Westside CARES executive director stepping down after 15 yearsSteve Brown, who has been the Westside CARES executive director since 2002, is stepping down at the end of June. He gave his notice several months ago.
A selection process is underway to name his replacement.
But the former pastor and hospice chaplain continues to feel strongly about his work with the charitable nonprofit. In an hour-long interview, most questions
Started in 1983 by a group of churches, Westside CARES is a largely volunteer organization with a few paid staffers. The agency provides a range of emergency services - including a registered nurse and six food pantries - to 150 or more people a week and additionally supports other local charity efforts.
The area served is west of I-25, south of the Air Force Academy, east of Teller County and north of Fort Carson.
The major accomplishment during Brown's tenure was relocating the operation from the basement of a church in the 1900 block of West Colorado Avenue in 2013 to a commercial building with more than twice the space at 2808 W. Colorado.
A $1.5 million Westside CARES capital campaign seeks to pay off the mortgage. It has about $300,000 to go, he said.
Brown is not moving to a different job. He said he plans to live in Colorado Springs another year and a half and after that join his wife elsewhere.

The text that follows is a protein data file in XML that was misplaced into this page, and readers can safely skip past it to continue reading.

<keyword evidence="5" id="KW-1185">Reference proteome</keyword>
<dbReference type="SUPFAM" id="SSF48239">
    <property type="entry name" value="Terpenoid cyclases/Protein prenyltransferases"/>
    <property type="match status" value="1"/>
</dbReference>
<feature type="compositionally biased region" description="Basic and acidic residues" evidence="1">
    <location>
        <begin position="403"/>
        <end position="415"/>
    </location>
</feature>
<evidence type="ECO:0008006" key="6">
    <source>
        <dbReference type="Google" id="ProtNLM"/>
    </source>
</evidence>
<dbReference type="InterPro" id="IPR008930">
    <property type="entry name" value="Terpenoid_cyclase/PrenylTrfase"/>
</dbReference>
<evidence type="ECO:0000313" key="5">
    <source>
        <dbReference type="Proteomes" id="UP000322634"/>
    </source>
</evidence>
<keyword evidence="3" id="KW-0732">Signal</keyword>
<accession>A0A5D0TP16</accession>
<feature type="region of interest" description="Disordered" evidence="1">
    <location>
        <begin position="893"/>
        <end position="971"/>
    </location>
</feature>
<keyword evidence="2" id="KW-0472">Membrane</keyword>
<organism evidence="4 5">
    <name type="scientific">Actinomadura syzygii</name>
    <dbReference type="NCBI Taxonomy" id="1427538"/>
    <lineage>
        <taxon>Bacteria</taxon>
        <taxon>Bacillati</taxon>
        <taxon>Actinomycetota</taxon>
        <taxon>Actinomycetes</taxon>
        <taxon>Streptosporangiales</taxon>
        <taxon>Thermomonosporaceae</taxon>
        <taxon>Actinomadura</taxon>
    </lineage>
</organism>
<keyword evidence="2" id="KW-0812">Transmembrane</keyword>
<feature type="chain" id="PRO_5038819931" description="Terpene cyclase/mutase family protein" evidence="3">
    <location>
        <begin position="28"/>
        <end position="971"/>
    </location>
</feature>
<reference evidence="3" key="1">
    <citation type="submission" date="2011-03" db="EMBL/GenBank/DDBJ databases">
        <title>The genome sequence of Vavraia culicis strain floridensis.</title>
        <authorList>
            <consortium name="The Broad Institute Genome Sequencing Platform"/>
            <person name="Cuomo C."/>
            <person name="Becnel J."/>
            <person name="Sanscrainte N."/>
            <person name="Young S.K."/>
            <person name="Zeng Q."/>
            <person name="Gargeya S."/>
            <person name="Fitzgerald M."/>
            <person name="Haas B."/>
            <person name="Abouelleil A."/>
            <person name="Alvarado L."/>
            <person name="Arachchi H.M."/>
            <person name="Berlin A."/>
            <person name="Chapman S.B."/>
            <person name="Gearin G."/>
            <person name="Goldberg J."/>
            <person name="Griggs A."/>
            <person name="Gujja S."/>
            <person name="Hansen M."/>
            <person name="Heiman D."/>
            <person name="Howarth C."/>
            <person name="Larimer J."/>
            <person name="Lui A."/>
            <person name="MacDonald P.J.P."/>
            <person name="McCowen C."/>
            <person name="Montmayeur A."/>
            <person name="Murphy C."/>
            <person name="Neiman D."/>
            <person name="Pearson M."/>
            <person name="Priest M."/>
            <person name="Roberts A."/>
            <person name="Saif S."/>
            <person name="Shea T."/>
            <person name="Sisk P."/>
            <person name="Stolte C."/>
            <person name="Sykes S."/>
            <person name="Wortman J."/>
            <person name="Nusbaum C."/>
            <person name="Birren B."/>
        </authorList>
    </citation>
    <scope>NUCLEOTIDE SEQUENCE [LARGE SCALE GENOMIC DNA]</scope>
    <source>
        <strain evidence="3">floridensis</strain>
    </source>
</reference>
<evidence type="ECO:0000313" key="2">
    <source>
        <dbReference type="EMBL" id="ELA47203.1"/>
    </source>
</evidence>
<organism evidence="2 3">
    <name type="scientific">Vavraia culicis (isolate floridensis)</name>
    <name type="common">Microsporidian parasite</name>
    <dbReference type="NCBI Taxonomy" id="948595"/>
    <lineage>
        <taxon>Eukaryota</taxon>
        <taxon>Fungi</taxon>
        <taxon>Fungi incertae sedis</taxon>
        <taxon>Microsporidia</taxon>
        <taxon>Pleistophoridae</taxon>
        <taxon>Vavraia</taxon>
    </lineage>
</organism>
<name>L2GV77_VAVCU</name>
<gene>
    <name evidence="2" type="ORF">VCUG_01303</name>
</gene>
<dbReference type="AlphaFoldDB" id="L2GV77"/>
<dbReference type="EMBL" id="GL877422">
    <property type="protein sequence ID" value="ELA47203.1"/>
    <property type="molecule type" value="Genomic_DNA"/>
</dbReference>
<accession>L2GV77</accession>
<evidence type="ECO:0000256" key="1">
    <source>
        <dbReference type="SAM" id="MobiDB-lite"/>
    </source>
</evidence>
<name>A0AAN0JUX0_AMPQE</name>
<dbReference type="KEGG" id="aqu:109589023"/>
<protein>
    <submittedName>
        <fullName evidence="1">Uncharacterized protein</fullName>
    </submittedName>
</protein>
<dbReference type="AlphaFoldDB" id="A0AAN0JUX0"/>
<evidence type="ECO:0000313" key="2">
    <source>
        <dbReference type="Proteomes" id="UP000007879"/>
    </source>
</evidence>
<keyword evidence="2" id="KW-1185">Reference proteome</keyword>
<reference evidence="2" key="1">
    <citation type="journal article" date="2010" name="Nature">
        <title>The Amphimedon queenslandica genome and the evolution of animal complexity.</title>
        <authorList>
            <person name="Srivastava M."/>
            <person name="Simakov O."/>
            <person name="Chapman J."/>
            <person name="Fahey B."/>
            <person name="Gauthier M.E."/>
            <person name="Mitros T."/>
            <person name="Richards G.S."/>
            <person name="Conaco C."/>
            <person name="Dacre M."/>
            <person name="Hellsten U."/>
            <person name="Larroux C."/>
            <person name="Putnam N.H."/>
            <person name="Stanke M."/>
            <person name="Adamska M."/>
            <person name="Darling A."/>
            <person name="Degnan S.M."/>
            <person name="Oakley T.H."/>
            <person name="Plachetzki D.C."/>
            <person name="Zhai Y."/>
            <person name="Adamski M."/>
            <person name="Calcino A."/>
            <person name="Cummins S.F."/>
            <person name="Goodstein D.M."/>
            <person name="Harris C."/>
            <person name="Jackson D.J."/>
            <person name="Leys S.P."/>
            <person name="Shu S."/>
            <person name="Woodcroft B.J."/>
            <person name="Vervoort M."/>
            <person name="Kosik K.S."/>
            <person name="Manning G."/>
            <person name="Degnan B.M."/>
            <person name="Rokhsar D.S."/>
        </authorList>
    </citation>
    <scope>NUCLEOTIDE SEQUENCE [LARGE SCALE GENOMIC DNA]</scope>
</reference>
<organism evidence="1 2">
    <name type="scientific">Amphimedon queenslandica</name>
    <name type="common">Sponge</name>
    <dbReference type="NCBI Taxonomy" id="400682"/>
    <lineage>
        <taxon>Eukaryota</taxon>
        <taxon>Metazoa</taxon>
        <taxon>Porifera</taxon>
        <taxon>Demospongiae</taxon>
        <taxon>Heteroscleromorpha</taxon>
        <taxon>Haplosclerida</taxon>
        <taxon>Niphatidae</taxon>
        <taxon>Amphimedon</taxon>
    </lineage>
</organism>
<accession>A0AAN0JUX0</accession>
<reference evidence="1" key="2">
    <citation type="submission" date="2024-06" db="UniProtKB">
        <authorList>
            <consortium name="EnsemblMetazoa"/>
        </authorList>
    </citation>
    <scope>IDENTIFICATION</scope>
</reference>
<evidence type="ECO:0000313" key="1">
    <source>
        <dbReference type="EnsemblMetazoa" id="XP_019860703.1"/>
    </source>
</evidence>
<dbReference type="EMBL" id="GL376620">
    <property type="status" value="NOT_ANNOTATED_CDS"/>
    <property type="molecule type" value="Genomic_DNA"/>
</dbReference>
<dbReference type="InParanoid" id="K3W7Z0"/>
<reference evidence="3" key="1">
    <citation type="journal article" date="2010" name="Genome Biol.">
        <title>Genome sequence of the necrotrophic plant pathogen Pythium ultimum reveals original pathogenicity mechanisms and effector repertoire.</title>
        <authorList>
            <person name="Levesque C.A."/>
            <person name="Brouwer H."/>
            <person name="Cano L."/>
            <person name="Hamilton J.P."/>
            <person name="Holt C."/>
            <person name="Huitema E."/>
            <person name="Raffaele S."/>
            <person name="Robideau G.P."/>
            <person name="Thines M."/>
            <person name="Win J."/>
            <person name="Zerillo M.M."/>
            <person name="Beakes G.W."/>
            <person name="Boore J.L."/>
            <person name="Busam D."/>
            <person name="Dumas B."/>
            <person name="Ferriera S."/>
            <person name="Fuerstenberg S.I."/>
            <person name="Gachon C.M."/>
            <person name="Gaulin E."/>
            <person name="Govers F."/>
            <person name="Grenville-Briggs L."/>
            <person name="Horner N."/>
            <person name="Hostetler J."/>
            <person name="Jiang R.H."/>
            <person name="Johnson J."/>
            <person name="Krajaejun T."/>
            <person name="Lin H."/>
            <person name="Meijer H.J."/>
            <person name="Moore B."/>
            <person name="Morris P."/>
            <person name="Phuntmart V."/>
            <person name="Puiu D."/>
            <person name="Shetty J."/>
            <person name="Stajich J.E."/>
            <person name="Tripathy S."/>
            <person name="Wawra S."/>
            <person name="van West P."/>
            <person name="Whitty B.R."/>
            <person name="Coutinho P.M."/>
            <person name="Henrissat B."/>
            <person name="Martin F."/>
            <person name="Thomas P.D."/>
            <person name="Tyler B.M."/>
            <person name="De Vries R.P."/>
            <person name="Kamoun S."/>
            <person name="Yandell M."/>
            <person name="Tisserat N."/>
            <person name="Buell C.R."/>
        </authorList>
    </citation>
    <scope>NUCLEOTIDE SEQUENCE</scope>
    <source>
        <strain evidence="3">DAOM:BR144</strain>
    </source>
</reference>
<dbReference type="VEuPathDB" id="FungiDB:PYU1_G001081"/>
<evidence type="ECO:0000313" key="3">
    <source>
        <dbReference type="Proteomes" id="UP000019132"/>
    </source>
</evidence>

In the meantime, he said with relish, he hopes to continue his role as the namesake for the annual Feast of St. Arnold beer festival fundraiser at the Chapel of Our Saviour Episcopal Church in the Broadmoor area. He sees that as a positive way to mix religion and fun. This year's event will be June 10.
A consortium of 22 churches coordinates the Westside CARES effort.
Eligibility is a consideration for most assistance requests, particularly to get help with rent or utilities. Also, there are limits on how often households can receive aid.
Brown estimated that 15 to 20 percent of the agency's clients are “homeless.” While many such people are looking to improve their situation, he said he's learned that some - most prominently the types who camp illegally, have addiction issues, beg for money or hang out in public - can be defined as the “least and the lost.” He admits to having no ready solution to that problem, nor to neediness in general; however, in his final letter to the Westside CARES community, he touches on luck of birth:
“We speak of self-sufficiency, although that is a word I feel is quite inaccurate and inadequate. My life and my faith have taught me that I did not achieve anything on my own. There are talents I have because of my DNA (a gift), and because of my upbringing (I chose my parents wisely). Without these I would likely be in a much different place than I am. I also believe this is the human condition. None of us rises or falls exclusively because of our own efforts. We all stand in the midst of communities of mutual support.”
Westside Pioneer article